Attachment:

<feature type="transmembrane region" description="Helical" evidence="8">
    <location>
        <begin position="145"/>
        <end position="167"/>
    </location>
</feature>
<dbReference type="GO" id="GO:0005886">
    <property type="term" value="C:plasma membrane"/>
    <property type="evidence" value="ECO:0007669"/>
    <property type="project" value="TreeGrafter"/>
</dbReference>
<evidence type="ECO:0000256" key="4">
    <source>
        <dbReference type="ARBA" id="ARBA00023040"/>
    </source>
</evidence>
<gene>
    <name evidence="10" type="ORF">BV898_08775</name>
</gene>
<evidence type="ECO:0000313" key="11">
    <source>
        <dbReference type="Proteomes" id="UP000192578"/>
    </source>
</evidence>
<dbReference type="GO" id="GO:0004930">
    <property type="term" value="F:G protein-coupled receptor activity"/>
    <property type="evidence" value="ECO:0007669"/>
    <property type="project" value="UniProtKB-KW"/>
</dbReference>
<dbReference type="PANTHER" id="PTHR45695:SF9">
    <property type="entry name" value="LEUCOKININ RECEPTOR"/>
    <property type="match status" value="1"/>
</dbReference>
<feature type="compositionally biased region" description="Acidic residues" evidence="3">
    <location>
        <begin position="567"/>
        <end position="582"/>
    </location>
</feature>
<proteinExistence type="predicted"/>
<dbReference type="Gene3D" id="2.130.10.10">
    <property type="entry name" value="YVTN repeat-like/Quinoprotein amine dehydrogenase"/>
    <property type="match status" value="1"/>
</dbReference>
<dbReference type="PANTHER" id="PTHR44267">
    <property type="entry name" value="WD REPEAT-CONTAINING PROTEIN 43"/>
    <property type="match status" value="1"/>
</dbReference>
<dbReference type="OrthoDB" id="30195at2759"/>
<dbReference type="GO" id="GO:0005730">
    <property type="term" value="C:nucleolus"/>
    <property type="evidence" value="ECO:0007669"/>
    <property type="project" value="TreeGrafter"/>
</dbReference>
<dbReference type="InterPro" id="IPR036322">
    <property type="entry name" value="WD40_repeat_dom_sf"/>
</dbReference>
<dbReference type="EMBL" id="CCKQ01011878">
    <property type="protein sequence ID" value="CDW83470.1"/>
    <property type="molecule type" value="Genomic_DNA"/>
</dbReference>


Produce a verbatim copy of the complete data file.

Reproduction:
<feature type="transmembrane region" description="Helical" evidence="8">
    <location>
        <begin position="145"/>
        <end position="167"/>
    </location>
</feature>
<dbReference type="GO" id="GO:0005886">
    <property type="term" value="C:plasma membrane"/>
    <property type="evidence" value="ECO:0007669"/>
    <property type="project" value="TreeGrafter"/>
</dbReference>
<evidence type="ECO:0000256" key="4">
    <source>
        <dbReference type="ARBA" id="ARBA00023040"/>
    </source>
</evidence>
<gene>
    <name evidence="10" type="ORF">BV898_08775</name>
</gene>
<evidence type="ECO:0000313" key="11">
    <source>
        <dbReference type="Proteomes" id="UP000192578"/>
    </source>
</evidence>
<dbReference type="GO" id="GO:0004930">
    <property type="term" value="F:G protein-coupled receptor activity"/>
    <property type="evidence" value="ECO:0007669"/>
    <property type="project" value="UniProtKB-KW"/>
</dbReference>
<dbReference type="PANTHER" id="PTHR45695:SF9">
    <property type="entry name" value="LEUCOKININ RECEPTOR"/>
    <property type="match status" value="1"/>
</dbReference>
<feature type="compositionally biased region" description="Acidic residues" evidence="3">
    <location>
        <begin position="567"/>
        <end position="582"/>
    </location>
</feature>
<proteinExistence type="predicted"/>
<dbReference type="Gene3D" id="2.130.10.10">
    <property type="entry name" value="YVTN repeat-like/Quinoprotein amine dehydrogenase"/>
    <property type="match status" value="1"/>
</dbReference>
<dbReference type="PANTHER" id="PTHR44267">
    <property type="entry name" value="WD REPEAT-CONTAINING PROTEIN 43"/>
    <property type="match status" value="1"/>
</dbReference>
<dbReference type="OrthoDB" id="30195at2759"/>
<dbReference type="GO" id="GO:0005730">
    <property type="term" value="C:nucleolus"/>
    <property type="evidence" value="ECO:0007669"/>
    <property type="project" value="TreeGrafter"/>
</dbReference>
<dbReference type="InterPro" id="IPR036322">
    <property type="entry name" value="WD40_repeat_dom_sf"/>
</dbReference>
<dbReference type="EMBL" id="CCKQ01011878">
    <property type="protein sequence ID" value="CDW83470.1"/>
    <property type="molecule type" value="Genomic_DNA"/>
</dbReference>